Coming all the way from sunny L.A.
Hey, that’s a long, long way
And, making the trip in a day
No wonder their clocks went astray

David (you lucky guy) hope you enjoy the stay!

À bientôt


I always wanted to be a summer exchange person. It would be great to hear both boys stories, and from their own "pen" (okay, computer). I would also like to read your observations of them Kristin.

As always, Sharon

Marianne Rankin

When I stayed with a French family one summer, they used the phrase "decalage horaire" to mean "time difference." The jet lag (is there another term?) could result from the decalage horaire.

I remember reading a book about travel to Europe years ago. If you arrive at night, go to bed early, and by the time you get up, your body clock should more or less have synchronized with local time. If you arrive in daylight, the book advised, "Rely on adrenaline and a bath to keep you going."

Bien sur, I'd love to hear more about Max's time in the States, as much as you and he care to tell about.

Lee Isbell

Hi Kristin,

Did I hear cigales in the background of Jean-Marc's recording?

Would love to hear about the adventures of the boys. After reading some travel blog comments the other day about airline fees for unaccompanied minors, I wondered whether Max managed to escape them.

Betty Bailey

Would love to hear of their adventures!

Carmie of the Single Nester

I have had Pleasing Hour on my shelf for 10 years. I think I will read it now.


If "les juillettistes" (noun both masculine and feminine) are the people who go on holiday in "juillet", (July), the ones who go on holiday in "août" (August) are not "les aoûtistes" but .... "les aoûtiens"! Pronounce "t" like a strong "s" -> a- ou- sien. The feminine of aoûtien is "aoûtienne".

Knowing that "et", in French, sounds like "é", the month of "juillet" is pronounced "jui" - "yé".
The word "juilleTTiste" must have a double "T". If only one "t" (juilletiste) this "t" will abandon the previous "e" and grab the following "is". The abandoned "e" would return to its natural "e" sound (as in "le", "je", "de"). So, if only one "t", we would have to pronounce "jui - yE - tis - te"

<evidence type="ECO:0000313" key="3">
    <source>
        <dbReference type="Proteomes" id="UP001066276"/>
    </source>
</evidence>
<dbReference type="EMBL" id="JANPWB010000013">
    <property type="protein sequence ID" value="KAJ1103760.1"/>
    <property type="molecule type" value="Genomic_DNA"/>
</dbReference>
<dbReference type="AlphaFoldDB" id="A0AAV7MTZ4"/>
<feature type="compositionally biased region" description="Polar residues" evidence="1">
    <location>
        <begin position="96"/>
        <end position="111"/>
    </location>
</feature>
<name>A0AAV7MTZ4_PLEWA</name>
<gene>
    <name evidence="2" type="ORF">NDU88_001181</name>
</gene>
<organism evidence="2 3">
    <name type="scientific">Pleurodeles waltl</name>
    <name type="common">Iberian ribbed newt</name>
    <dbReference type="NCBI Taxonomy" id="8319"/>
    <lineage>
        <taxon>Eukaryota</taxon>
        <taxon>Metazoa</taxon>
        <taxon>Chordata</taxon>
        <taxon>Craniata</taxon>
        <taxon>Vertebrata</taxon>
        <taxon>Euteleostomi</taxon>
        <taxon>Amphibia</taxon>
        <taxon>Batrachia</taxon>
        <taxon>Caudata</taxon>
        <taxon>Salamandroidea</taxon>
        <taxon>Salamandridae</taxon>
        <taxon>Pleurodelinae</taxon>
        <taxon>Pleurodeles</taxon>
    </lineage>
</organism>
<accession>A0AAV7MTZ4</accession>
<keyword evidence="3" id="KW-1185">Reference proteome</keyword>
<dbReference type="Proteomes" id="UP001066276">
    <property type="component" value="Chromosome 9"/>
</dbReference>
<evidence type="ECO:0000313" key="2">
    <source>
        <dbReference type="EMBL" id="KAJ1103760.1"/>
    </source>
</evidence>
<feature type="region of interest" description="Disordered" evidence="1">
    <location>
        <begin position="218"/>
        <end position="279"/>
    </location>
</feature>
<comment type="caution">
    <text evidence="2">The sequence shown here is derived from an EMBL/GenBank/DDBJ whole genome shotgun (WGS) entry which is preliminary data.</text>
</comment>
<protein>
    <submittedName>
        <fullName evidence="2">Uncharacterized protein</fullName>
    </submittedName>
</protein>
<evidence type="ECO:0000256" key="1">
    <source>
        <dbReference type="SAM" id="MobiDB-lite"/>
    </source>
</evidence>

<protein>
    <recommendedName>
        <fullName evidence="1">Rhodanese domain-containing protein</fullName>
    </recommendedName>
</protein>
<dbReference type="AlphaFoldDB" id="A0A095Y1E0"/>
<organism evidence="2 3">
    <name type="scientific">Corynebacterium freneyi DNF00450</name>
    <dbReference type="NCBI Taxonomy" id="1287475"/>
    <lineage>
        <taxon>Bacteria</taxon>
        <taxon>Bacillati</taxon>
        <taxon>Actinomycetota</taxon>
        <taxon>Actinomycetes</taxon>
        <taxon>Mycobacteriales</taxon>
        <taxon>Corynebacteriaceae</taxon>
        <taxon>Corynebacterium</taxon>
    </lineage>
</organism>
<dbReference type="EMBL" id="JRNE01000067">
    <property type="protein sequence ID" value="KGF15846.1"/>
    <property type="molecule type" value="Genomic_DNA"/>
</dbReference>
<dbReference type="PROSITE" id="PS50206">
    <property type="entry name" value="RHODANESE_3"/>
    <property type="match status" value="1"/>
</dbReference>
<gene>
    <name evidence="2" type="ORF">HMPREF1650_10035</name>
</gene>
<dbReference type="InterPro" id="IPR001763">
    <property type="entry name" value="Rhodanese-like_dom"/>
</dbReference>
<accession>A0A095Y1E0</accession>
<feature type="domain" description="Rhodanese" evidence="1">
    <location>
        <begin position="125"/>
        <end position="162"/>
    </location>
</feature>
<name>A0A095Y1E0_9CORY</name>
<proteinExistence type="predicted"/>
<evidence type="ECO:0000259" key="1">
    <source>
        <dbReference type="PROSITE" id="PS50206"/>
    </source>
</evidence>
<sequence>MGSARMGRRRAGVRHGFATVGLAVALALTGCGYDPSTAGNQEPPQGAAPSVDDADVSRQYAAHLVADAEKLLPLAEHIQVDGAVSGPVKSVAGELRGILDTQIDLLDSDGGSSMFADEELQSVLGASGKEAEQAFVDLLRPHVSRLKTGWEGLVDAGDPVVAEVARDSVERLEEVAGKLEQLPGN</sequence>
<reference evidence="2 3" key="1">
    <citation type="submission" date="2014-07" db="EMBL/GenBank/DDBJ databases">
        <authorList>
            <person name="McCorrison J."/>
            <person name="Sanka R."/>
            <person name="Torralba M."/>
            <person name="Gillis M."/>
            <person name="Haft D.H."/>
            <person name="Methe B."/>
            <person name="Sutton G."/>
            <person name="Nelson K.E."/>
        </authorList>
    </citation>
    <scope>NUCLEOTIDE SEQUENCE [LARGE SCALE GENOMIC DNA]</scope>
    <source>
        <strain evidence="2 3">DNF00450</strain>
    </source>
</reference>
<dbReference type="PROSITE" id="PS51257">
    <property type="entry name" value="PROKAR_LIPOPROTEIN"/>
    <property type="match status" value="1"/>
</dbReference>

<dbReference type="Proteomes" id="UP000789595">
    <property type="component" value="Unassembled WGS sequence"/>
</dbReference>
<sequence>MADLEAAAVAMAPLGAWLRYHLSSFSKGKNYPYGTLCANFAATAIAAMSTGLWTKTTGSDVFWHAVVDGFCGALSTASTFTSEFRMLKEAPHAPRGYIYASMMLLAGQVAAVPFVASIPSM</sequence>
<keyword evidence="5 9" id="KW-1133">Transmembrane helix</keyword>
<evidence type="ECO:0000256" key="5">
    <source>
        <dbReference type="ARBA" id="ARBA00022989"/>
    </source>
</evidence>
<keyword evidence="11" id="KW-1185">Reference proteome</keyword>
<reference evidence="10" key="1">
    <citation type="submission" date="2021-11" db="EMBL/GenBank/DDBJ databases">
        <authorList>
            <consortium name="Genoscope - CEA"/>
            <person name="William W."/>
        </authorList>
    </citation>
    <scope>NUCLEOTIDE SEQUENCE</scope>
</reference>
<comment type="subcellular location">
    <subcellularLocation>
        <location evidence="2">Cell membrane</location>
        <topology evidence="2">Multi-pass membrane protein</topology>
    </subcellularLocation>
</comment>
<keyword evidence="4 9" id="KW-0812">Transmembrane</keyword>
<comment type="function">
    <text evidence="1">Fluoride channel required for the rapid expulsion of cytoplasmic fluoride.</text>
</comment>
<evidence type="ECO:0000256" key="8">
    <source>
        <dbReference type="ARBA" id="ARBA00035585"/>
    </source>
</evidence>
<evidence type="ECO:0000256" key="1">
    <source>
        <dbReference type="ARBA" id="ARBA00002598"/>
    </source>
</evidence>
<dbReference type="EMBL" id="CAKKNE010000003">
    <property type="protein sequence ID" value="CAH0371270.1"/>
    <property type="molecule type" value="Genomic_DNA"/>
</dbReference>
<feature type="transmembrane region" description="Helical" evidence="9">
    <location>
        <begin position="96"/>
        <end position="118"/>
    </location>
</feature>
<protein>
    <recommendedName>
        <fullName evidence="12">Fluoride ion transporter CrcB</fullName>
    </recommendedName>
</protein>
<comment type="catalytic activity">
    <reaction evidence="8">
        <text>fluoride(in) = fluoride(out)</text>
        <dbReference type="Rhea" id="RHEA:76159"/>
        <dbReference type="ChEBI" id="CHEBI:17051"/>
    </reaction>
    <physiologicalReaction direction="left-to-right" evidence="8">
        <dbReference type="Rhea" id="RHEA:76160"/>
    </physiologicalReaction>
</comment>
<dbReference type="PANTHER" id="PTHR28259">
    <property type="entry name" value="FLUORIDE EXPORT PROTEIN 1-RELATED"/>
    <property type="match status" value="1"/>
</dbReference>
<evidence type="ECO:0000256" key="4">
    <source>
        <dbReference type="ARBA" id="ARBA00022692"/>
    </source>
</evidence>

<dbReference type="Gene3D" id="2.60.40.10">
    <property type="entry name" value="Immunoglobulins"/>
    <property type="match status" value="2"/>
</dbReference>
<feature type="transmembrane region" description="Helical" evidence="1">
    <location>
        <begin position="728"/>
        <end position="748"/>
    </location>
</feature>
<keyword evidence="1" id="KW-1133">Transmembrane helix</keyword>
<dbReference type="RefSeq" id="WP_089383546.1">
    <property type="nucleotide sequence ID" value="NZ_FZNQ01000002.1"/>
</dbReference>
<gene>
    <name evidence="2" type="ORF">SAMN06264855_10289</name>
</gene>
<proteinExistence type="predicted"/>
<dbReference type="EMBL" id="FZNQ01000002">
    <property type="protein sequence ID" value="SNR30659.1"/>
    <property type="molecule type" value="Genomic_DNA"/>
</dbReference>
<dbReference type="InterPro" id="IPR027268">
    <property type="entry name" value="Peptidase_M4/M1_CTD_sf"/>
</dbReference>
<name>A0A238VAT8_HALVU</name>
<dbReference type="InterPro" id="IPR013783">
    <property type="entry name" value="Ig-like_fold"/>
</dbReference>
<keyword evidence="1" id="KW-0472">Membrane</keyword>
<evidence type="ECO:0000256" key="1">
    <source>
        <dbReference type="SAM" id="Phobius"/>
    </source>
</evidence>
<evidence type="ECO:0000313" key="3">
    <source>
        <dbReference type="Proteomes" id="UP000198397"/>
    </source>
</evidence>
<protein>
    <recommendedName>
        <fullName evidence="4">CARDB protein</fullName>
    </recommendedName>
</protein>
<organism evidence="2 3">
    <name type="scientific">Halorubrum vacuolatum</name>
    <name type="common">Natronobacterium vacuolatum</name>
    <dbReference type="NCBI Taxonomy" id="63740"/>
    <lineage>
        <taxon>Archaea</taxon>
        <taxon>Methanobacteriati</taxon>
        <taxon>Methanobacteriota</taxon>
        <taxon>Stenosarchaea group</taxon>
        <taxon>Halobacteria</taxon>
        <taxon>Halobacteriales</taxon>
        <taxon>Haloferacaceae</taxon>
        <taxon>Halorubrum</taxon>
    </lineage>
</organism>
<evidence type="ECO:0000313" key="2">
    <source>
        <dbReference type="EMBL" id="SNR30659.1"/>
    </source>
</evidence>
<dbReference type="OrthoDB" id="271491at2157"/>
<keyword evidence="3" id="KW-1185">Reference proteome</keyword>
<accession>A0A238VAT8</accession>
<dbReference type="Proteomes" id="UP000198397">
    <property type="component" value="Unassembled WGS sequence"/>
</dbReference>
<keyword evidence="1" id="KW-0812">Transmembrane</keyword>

Conclusion: the word coming from juillET, the sound "é" must be kept – and this is only possible with a double “T”.
===> juillettiste, (juillet+tiste) pronounced "Jui - yé - tis - te".

So, Kristin, all this explains the necessity of an extra “t”.
Oh! I got the impression the final "e" might have escaped on the sunny motorway... Please, we need it back!


Having travelled at high speed by jet aircraft between several time zones, David & Mark "ont souffert du décalage horaire" that created a disruption of their bodily rhythms. They certainly found the very best way to respond to their jet-lag..... sleep, sleep, sleep... and more sleep...

I envy the 'sweet Provençal pillow' - so beautifully described in the ending!

Do I want to hear more about Max and David's summer exchange? Yes, I would like to, but I think it's up to Max to share first of all with his family whatever he wants to say. It's also up to his Mum to choose whatever she thinks her son wouldn't mind us to know without him feeling his words and movements are publicly recorded.
As for David, I wish him the very best ... specially if this is his first stay in France! I'm sure he will have a great time!


Marianne, thank you for the "time difference" definition. Just what we needed (just what was missing!). I have also fixed the pronunciation guide....

Lee, indeed those are cicadas!

Newforest, thank you for "les aoûtiens" and for the pronunciation! I'm off to add the missing "e" in "juilletiste". She wasn't wearing her seatbelt!

P.S.: will see if Max has anything to share :-)


yes definitely- that would be great to learn how they adjust to a different life-style - different food- different language.
if they don't mind of course.
Dianne xx

Marianne Rankin

One of my favorite questions to ask people not born in the USA is their impressions of our country. Of course, with American mom and grandma and cousins, Max has seen the States before. But as an older child on his own, maybe he noticed new things.

The impression of foreign-born people, including French folks I've talked to, of Americans is almost universal: Americans are in a big hurry. As one Frenchman put it, "Les americains ne vivent pas, ils survivent." I think of that when I'm dashing around, and try to make time for peaceful activities such as gardening.